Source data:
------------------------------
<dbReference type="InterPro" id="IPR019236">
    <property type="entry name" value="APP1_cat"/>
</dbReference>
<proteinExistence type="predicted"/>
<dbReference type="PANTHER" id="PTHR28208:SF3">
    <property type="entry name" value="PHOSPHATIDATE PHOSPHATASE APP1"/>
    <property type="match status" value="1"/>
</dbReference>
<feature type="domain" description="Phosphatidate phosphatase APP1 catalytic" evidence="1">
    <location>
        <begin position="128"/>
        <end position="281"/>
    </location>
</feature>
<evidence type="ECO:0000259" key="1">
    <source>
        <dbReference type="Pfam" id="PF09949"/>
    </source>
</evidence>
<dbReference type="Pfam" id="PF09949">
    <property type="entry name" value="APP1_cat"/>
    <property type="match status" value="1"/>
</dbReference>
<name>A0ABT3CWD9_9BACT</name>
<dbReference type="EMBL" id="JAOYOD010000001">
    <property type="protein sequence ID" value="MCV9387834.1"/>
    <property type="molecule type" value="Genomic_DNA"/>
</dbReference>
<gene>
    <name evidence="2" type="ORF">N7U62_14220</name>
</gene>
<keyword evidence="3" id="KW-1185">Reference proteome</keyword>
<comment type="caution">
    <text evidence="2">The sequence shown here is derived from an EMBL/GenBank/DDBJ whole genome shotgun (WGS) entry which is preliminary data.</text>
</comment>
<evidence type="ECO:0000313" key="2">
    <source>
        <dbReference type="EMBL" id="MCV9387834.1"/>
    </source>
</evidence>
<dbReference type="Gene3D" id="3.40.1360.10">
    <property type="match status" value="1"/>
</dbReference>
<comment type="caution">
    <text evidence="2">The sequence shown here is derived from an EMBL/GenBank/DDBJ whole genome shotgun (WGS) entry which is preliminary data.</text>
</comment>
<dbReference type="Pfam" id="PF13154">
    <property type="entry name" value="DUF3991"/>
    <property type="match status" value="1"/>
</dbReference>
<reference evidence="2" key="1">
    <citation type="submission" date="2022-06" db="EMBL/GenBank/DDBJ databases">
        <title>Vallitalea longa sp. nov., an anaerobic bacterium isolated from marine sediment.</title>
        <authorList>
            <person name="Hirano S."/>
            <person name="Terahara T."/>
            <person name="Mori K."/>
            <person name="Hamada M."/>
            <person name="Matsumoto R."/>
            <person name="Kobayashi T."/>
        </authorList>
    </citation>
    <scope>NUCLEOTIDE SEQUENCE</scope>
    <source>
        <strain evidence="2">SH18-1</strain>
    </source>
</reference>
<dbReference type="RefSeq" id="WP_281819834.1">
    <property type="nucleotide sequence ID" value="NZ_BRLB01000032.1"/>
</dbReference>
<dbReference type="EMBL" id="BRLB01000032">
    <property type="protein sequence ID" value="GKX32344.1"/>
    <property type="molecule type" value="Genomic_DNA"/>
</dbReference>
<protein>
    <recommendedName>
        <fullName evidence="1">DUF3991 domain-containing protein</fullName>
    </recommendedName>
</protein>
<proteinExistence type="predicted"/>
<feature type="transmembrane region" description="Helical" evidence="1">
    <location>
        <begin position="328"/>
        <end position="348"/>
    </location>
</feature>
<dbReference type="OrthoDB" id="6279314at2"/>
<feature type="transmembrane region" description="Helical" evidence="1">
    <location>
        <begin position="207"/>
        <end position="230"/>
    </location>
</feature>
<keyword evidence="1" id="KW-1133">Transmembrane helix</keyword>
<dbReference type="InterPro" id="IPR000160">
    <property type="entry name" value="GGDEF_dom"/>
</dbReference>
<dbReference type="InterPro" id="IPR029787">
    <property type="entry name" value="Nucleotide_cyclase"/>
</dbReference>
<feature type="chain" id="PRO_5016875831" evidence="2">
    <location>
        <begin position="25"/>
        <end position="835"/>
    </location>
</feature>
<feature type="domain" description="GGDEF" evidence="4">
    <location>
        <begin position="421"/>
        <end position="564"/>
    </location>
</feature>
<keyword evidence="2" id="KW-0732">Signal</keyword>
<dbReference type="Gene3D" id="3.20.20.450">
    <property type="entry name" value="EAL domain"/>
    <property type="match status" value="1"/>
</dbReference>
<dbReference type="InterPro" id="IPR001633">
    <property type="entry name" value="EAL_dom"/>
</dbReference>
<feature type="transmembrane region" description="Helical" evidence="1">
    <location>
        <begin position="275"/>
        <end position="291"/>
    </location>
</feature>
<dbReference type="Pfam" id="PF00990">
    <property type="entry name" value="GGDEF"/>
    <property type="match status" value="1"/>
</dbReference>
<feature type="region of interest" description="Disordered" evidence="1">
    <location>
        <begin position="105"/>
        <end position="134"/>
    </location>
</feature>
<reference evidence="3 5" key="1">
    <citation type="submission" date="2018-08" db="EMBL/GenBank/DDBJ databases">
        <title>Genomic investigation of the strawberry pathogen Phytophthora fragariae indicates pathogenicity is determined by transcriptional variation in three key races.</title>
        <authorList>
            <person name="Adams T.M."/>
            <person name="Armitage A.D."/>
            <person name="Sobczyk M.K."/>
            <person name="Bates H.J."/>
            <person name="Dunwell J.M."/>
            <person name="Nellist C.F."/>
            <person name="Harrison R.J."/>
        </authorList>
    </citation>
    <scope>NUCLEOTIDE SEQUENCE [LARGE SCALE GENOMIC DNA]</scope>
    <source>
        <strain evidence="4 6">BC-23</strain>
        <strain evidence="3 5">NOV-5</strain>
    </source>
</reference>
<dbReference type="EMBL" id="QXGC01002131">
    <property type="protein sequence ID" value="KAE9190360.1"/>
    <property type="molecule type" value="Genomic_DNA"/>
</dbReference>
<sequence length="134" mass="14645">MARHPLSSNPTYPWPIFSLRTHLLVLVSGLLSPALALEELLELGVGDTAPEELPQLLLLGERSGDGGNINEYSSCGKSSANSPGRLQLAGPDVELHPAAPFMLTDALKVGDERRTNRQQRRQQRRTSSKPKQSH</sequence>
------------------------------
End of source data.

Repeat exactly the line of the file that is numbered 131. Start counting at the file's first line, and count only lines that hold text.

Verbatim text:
<feature type="region of interest" description="Disordered" evidence="1">